Research

  • Hybrid systems and control
  • Cyberphysical systems

  • Reachability analysis and controller synthesis  —  Stochastic and deterministic systems
  • Control of semi-automated systems
  • Modeling of motor performance and control in Parkinson’s disease

Our research focuses on providing guarantees of safety and performance in cyberphysical systems through careful design of controllers and user-interfaces (for systems that are not fully automated). Many cyberphysical systems can be modeled as hybrid systems, in which continuous dynamics arise from the laws of physics, and discrete dynamics arise from the automation’s mode-logic. As computing power continues to grow and embedded automation becomes common place, advanced tools and methods are needed to analyze and control hybrid systems, especially when human interaction is required. Techniques my research group has developed have been applied to aircraft flight management systems, automated anesthesia delivery, and most recently to collaborative control of powered wheelchairs.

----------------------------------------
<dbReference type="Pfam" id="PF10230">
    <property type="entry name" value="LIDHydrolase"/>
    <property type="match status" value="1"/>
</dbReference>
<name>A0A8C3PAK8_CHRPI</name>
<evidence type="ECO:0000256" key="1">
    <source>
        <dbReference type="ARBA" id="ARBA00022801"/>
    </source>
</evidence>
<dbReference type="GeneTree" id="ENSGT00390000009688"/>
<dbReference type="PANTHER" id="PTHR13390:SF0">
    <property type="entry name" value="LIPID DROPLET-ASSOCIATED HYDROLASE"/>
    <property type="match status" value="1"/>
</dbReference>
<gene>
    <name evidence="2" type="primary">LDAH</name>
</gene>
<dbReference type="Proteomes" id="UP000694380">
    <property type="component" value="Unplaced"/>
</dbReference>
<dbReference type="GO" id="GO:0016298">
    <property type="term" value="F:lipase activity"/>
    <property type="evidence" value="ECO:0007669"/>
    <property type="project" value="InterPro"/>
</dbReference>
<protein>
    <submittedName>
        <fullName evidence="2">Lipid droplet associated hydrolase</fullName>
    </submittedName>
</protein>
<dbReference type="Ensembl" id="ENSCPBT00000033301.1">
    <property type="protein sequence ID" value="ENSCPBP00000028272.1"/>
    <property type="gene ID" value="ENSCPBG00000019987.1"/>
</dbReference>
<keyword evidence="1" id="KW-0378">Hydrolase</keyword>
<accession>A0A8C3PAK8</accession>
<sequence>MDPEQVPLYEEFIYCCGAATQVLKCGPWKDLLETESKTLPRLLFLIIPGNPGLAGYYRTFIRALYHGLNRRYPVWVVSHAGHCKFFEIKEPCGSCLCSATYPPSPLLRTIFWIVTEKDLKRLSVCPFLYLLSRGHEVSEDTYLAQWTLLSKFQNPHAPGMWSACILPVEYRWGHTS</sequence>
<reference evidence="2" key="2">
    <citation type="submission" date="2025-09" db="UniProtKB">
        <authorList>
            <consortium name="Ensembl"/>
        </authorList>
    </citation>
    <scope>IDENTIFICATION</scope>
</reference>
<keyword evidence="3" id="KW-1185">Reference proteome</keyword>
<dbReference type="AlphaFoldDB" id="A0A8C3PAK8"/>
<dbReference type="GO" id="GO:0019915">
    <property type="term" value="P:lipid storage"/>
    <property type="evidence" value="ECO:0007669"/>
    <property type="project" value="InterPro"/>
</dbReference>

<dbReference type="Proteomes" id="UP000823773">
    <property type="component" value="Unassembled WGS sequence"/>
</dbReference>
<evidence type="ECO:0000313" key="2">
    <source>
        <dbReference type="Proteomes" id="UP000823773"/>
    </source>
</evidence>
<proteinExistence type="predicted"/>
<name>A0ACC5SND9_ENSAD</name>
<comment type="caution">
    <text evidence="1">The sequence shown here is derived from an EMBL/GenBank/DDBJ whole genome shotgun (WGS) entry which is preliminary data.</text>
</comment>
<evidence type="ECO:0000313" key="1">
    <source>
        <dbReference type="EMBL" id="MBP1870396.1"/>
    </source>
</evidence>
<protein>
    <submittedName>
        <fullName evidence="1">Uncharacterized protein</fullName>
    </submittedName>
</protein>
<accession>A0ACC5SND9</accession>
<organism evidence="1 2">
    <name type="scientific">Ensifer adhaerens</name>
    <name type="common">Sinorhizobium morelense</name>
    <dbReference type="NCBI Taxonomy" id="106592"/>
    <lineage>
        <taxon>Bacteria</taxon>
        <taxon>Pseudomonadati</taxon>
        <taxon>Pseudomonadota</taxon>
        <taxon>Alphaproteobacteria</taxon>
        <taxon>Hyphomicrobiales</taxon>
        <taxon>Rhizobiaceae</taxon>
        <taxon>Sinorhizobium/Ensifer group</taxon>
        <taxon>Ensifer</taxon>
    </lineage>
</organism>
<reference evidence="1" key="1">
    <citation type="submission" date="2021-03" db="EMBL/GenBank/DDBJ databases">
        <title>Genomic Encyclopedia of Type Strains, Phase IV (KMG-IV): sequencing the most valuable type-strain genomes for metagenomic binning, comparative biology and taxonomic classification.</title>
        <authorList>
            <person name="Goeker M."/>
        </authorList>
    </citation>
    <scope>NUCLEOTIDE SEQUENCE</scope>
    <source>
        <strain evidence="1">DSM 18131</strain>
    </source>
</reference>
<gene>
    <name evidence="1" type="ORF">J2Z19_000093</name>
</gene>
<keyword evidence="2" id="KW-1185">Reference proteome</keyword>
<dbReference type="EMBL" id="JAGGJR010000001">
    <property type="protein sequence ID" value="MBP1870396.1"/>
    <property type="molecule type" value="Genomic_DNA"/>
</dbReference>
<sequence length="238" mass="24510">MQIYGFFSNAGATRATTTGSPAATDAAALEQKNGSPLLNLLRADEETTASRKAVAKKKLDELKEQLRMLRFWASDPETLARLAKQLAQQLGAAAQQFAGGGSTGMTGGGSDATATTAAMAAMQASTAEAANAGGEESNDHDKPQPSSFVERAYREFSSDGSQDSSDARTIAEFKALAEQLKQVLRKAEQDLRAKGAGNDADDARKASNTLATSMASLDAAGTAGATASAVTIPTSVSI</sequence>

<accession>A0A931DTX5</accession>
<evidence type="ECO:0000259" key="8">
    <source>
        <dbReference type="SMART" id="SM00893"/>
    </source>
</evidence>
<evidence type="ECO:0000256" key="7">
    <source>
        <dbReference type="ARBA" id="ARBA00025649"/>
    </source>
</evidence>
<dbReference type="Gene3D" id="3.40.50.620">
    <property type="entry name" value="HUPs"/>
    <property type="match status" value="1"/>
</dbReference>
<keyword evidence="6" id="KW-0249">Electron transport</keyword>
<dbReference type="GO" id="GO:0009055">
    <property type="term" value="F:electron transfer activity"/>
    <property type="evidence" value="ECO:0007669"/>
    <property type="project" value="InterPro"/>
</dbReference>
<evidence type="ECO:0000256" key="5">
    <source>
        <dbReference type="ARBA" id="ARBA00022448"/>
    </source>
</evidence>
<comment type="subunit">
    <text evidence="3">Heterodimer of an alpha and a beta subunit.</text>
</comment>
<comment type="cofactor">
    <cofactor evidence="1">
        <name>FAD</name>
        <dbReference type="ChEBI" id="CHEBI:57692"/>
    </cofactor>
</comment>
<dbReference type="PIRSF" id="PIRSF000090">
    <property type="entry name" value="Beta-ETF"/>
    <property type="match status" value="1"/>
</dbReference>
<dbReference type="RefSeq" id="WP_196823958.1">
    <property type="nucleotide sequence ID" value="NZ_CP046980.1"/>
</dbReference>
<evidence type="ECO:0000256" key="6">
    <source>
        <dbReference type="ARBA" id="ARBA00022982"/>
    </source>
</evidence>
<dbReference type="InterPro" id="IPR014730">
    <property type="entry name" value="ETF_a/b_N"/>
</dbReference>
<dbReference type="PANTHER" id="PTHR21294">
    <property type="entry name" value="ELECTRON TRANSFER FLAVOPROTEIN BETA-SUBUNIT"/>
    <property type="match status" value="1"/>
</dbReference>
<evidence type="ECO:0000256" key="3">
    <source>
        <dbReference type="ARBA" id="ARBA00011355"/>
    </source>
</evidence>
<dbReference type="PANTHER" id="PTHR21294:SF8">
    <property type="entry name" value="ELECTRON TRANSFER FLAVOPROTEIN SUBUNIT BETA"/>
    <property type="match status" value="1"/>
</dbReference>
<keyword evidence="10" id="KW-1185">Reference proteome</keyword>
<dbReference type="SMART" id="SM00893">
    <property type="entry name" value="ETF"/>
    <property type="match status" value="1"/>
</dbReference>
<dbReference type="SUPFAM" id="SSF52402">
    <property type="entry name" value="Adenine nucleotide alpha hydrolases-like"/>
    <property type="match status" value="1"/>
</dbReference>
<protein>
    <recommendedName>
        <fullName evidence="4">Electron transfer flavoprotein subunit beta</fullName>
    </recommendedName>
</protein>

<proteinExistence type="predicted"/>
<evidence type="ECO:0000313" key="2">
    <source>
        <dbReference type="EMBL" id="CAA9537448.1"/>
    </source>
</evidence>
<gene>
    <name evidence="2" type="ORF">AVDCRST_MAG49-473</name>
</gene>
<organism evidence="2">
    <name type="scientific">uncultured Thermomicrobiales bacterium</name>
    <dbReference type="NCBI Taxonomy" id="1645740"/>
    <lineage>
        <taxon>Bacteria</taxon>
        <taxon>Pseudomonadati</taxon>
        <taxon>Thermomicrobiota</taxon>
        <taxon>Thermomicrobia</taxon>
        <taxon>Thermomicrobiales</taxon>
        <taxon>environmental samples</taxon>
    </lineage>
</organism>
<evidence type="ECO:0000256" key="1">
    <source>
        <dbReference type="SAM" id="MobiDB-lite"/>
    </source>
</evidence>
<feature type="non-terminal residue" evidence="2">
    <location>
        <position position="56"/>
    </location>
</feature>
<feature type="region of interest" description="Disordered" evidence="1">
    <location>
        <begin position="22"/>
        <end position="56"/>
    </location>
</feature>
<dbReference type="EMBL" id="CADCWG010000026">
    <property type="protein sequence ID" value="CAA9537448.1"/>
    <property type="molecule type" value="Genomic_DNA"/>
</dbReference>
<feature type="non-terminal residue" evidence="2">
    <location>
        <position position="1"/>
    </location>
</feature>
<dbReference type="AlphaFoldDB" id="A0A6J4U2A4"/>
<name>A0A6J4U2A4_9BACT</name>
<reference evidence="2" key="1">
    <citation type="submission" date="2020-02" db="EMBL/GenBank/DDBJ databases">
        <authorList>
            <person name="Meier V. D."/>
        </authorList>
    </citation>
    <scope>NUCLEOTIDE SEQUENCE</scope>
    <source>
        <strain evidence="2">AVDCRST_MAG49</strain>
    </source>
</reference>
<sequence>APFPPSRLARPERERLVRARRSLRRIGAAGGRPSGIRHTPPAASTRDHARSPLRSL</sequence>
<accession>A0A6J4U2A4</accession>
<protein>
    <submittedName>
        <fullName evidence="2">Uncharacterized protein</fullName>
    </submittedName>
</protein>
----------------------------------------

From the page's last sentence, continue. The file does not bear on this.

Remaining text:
Another research area we focus on is characterization of biomedical systems using control theoretic techniques. In collaboration with neurologists who focus on Parkinson’s disease and neurosurgeons who focus on traumatic brain injury, we aim to identify potential biomarkers through system identification and dynamical system analysis. Such markers could be useful in early detection of disease, possible characterization of disease subtypes, as well as provide insight into faulty feedback mechanisms.

Research projects

See a more detailed explanation of our current and recent research in the Hybrid Systems and Control Lab.

Stochastic Reachability Analysis and Controller Synthesis

Planning and Navigation in Dynamic, Uncertain Environments

Observability of Human-Automation Systems

Motor Control in Parkinson’s Disease

Past Projects